Natural catastrophe business is still witnessing an oversupply of reinsurance capacity. The mid-year treaty renewals in the US showed, however, that isolated capacity shortages can arise if the proposed prices diverge too far from those expected by the reinsurers. The absence of large losses continues to put prices under pressure and the localised events on a limited scale at the beginning of 2016 did not have any broader implications across the market. Surprisingly, these market conditions have not to date resulted in any further moves towards consolidation in the reinsurance segment in the form of mergers and acquisitions; a number of reinsurers are, however, making an increased push into the primary insurance market.
Hannover Re anticipates the following developments on individual markets:
North America: Prices in the US market showed a further single-digit percentage fall on a risk-adjusted basis during the first half of the year owing largely to the absence of large losses. By mid-year, however, this price decline had been halted and the first so-called shortfall placements were observed for covers in Florida: it proved impossible here to fully place programmes in the market at the proposed price, as a consequence of which the premium for part of the exposure had to be increased. In very broad terms, the future price movement in the United States will be significantly determined by the course of this year's hurricane season and the general profit situation of the reinsurers.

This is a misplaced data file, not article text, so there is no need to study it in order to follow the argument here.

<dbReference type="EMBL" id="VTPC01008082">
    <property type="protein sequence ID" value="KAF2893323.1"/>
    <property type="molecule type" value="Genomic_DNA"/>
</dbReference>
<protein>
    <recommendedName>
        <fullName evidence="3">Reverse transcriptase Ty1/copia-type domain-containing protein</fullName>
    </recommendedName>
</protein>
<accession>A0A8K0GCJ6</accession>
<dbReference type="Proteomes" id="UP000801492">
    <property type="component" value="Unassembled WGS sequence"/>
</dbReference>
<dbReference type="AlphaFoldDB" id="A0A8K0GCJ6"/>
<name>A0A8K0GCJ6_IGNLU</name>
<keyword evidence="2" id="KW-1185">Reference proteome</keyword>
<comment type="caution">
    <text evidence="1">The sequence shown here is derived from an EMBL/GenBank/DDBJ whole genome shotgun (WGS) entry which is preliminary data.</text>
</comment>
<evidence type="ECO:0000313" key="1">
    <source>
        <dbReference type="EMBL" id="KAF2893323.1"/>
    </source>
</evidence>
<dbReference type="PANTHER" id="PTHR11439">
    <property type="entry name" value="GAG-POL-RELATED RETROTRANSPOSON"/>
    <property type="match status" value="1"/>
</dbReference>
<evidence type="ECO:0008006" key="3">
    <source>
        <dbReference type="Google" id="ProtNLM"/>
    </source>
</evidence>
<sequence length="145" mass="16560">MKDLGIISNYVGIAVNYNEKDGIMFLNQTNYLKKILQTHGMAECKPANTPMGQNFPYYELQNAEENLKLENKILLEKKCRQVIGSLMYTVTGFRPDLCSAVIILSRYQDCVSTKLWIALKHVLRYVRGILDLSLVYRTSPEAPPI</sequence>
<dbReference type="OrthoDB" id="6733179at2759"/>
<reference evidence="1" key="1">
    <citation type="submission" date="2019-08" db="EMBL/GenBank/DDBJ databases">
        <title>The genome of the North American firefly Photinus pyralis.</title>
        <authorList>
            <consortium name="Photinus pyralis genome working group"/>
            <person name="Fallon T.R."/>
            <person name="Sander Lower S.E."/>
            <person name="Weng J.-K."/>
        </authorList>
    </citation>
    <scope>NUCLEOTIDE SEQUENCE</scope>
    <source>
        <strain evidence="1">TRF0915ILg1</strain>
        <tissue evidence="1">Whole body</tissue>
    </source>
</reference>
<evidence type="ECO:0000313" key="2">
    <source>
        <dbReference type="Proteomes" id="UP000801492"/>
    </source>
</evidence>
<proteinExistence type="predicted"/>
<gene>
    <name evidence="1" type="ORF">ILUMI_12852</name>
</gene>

Europe: European reinsurance markets and especially business in the United Kingdom have been under considerable price pressure so far in 2016. It will probably not be possible to push through price increases for programmes that have remained loss-free in recent years until a fundamental trend towards higher prices on reinsurance products takes hold.
Japan: Prices for Japanese programmes fell by single-digit percentages in the current year, while at the same time demand for reinsurance capacity grew. For this reason, a stable price level is anticipated in the next round of renewals for Japan (1 April 2017).
Australia/New Zealand: Growing pressure on prices and increasing competition in primary insurance business also led to further price reductions on the reinsurance side in 2016. Hannover Re's very good rating nevertheless enables it to obtain higher prices than the market as a whole.
Worldwide treaty business
Developments in worldwide treaty business varied across markets and regions.
Asia-Pacific: Intense competition continues to be the hallmark of these markets, although recent (catastrophe) losses in the region are having a restraining effect. In view of these conditions, Hannover Re concentrates on its good, long-term customer relationships and adds to its portfolio only when margins are adequate.